Abilene Reporter News

View full pageBecome a member

Issue date:

Pages available: 10

Previous edition:

Next edition:

NewspaperARCHIVE.com - Used by the World's Finest Libraries and Institutions

About Abilene Reporter News

Publication name: Abilene Reporter News

Location: Abilene, Texas

Pages available: 849,996

Years available: 1917 - 1977

Learn more about this publication

About NewspaperArchive.com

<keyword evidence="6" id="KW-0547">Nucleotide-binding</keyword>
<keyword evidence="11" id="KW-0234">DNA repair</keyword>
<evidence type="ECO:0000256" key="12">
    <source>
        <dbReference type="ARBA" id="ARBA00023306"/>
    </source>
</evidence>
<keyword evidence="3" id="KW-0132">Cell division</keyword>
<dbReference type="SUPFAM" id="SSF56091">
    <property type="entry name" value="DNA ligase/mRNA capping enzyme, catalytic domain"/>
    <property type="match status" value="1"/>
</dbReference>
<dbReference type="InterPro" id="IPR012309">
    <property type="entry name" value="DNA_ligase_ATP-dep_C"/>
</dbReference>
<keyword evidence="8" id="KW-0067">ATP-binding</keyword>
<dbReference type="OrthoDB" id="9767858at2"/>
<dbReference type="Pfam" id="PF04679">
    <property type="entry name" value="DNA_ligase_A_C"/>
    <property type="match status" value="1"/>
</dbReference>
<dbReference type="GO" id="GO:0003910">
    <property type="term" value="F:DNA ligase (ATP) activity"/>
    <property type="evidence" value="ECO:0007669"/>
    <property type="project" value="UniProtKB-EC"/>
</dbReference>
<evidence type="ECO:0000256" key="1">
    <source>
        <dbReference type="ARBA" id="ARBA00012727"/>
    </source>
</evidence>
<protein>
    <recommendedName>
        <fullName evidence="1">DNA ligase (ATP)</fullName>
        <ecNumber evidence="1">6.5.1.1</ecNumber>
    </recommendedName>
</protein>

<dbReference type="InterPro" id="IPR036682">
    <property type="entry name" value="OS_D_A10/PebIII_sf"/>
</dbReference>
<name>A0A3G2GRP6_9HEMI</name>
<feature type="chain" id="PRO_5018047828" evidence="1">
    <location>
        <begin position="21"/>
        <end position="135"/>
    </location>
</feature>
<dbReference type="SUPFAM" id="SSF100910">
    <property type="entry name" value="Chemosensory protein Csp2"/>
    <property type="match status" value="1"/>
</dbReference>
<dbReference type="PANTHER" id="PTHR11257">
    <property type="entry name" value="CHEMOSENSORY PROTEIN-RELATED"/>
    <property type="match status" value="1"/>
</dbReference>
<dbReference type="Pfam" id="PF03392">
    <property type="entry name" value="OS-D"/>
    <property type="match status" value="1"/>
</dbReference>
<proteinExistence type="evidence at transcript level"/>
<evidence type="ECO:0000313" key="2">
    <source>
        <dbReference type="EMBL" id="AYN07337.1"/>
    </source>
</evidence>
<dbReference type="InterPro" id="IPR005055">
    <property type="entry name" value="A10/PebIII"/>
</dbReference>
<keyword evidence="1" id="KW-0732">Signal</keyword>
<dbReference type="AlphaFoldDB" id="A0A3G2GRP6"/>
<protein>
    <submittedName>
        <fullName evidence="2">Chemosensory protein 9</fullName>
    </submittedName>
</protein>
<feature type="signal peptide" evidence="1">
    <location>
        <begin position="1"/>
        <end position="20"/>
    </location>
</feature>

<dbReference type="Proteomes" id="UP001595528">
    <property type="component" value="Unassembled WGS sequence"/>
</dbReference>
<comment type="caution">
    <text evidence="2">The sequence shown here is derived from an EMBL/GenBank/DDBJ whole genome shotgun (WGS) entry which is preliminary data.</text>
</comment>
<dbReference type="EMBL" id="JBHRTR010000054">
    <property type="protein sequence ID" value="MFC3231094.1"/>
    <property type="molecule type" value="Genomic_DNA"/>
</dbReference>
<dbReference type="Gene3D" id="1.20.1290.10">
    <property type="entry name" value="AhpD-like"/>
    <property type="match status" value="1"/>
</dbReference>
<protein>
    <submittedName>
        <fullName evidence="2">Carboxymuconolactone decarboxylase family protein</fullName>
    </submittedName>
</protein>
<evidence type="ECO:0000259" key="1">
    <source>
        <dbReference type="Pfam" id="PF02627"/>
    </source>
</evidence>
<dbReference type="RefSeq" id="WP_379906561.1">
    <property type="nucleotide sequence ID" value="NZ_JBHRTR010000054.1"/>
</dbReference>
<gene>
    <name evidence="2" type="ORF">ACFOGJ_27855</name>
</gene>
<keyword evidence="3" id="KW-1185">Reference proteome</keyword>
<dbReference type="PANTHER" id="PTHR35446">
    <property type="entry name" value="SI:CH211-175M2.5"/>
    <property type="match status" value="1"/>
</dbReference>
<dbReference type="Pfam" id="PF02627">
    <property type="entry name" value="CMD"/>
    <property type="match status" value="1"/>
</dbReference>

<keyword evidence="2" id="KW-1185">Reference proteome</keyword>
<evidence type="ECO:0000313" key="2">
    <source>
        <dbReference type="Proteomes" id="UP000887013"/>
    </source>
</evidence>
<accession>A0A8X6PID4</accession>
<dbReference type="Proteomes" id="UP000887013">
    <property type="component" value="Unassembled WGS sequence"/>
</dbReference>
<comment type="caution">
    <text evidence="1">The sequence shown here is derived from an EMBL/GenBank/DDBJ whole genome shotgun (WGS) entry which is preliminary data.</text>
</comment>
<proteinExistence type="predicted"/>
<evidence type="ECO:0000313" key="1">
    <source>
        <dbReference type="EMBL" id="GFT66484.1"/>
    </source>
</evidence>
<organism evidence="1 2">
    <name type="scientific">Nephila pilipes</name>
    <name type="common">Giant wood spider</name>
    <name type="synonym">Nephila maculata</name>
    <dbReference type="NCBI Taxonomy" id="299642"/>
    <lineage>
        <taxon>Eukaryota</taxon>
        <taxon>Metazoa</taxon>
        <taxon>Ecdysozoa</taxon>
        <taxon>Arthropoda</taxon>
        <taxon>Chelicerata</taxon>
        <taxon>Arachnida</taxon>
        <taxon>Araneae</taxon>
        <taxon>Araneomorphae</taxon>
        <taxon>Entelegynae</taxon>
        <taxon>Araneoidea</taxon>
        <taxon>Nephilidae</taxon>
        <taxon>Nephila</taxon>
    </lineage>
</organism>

• 2.14+ billion articles and growing everyday!
  • More than 400 years of papers. From 1607 to today!
  • Articles covering 50 U.S.States + 22 other countries
  • Powerful, time saving search features!
Find your ancestors now
Start your Genealogy Search now
See with your own eyes the newspapers your great-great grandparents held.

View sample pages : Abilene Reporter News, June 03, 1944

Get access to these newspapers Plus 2.14+ billion other articles

OCR Text